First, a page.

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View Full Version : Open fracture consequences - will this need amputation?



StarryEyes
12-24-2014, 12:37 AM
My MC broke his arm after being pushed out of a tree (approximately equivalent height to falling out a window two floors up from the ground). The fracture is located in the forearm, just below the elbow, and the bone pierces the skin, but just barely (not like those awful pictures of open wound fractures with half the skin missing, added to my list of "google searches I'd rather forget").

MC is a healthy and very fit 25-year-old male. The accident occurs in a jungle in a fantasy world with no access to modern medicine. His friends improvise an operation to put the bone back in place and give MC a sling, a bandage and lots of painkilling and antibacterial plants, but that's all they can do for at least another two weeks, until they reach the closest village.

So my question: how likely, given the conditions, would the wound develop gangrene and need amputation? From what I've read it seems pretty likely, but I just thought I'd check. I'm okay with him losing an arm - either way, even if he keeps it, the injury is intended for him to never be able to use it as before. Of course, since there are made-up plant medicines involved, I can always use them to influence the outcome. But I'd still like to know the risks associated with a (mostly) untreated open fracture - especially since most of the information out there works from the assumption that you can get the victim to a hospital and that modern medicine is available.

Also, any other information about open fractures (pain level, healing time...), especially personal experiences, is welcome :)

Thanks in advance!

mirandashell
12-24-2014, 12:38 AM
Are they not able to close the wound?

lbender
12-24-2014, 01:01 AM
Risk of infection is high, especially in a jungle environment, where there are likely to be bacteria everywhere.

A lot will depend on how clean his arm was when the bone broke, and how clean after - did his arm break on a log covered with mud, for example?

You have lots of options.

King Neptune
12-24-2014, 01:24 AM
There are plants that would prevent infection, so your can have such plants applied to the wound, or they can leave it dirty and require an amputation; whichever you prefer.

cmhbob
12-24-2014, 02:53 AM
Even in the modern world of 1865, such an injury would likely result in amputation. I'd easily believe such was the case in a medieval-ish fantasy world. Any magic?

MDSchafer
12-24-2014, 05:14 AM
So my question: how likely, given the conditions, would the wound develop gangrene and need amputation? From what I've read it seems pretty likely, but I just thought I'd check. I'm okay with him losing an arm - either way, even if he keeps it, the injury is intended for him to never be able to use it as before.

Well the good news your guy wouldn't have to worry about losing an arm. The bad news is that sepsis would probably kill him first.

Michael Davis
12-24-2014, 05:43 AM
Sepsis is the culprit to blood poison. If you're talking hours to treatment, it can be survivable without loss of limb. If days before treatment, sepsis is likely and the in hospital treatment is rough including 24/7 antibiotic IV treatments of multiple types of ABs. Here's a tidbit for severity once the infection sets in: about 30% of victims with sepsis in hospitals are fatal. Yeah, shocked the hell out of me. It's why I carry a cleaning and first aid kit everywhere I and my family go. Doesn't need to be sepsis. Remember the young lady that got an abrasion on her shoulder water wafting, contracted MRSA and lost her arms. Cuts and wounds, no matter how minor, deserve more caution then they get.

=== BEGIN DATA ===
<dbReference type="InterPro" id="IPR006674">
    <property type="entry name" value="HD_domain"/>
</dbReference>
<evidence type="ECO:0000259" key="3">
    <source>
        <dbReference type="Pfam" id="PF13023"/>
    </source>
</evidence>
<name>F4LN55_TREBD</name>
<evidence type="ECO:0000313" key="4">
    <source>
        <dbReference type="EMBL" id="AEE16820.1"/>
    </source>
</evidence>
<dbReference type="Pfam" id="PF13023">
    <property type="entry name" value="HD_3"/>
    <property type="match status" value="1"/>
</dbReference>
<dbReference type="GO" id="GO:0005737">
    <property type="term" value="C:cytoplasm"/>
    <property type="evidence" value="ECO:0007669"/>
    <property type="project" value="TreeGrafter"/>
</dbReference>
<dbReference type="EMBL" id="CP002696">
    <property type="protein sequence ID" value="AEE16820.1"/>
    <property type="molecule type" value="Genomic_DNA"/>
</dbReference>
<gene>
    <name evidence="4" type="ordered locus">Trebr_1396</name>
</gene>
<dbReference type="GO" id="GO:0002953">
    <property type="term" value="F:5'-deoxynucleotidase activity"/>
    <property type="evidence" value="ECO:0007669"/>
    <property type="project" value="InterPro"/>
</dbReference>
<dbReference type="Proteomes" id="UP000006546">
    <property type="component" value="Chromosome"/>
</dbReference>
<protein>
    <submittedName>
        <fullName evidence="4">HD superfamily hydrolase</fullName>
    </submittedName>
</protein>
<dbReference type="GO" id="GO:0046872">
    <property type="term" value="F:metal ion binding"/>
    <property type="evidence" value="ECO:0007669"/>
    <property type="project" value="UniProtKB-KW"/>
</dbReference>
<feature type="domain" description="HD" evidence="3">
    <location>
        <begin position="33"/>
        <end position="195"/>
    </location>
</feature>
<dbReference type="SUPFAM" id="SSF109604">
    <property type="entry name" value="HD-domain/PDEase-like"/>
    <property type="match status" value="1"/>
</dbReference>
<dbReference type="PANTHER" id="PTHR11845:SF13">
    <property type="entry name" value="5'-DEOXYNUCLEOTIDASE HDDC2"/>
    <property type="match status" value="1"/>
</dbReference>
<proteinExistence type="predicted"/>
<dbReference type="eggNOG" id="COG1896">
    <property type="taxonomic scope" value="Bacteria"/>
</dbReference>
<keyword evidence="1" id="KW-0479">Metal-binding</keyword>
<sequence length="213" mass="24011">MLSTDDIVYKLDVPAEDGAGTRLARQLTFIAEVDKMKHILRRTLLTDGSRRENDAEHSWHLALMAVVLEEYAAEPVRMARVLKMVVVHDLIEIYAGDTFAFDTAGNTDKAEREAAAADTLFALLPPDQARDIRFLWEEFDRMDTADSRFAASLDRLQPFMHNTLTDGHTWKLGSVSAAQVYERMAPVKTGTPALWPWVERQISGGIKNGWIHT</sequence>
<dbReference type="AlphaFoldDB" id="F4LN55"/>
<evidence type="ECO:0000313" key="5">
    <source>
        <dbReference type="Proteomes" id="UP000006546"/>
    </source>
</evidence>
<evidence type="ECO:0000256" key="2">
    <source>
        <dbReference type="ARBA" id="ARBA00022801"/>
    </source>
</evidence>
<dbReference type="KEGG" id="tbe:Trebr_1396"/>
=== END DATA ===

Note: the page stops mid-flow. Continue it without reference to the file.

midazolam
12-24-2014, 06:01 AM
Sepsis is the culprit to blood poison. If you're talking hours to treatment, it can be survivable without loss of limb. If days before treatment, sepsis is likely and the in hospital treatment is rough including 24/7 antibiotic IV treatments of multiple types of ABs. Here's a tidbit for severity once the infection sets in: about 30% of victims with sepsis in hospitals are fatal. Yeah, shocked the hell out of me. It's why I carry a cleaning and first aid kit everywhere I and my family go. Doesn't need to be sepsis. Remember the young lady that got an abrasion on her shoulder water wafting, contracted MRSA and lost her arms. Cuts and wounds, no matter how minor, deserve more caution then they get.

I'm not sure I agree with all this. First off, the mortality rates of sepsis depend on the severity, ie sepsis versus severe sepsis versus septic shock. Also, the vast majority of people who develop sepsis have some kind of underlying disease or injury or whatever that predisposes them to a blood infection (an open fracture could certainly do it). It's very rare that a young, healthy adult will develop sepsis from a minor wound or illness. It happens, sure, but so do lightning strikes and plane crashes. I wouldn't make changes to my daily life based on a fear of sepsis.

That said, sepsis is serious and potentially life-threatening. Also, when people with sepsis lose their hands or feet, it's often due to vasoconstriction (narrowing of vessels) from the pressors (drugs being used to maintain blood pressure) rather than the infection itself.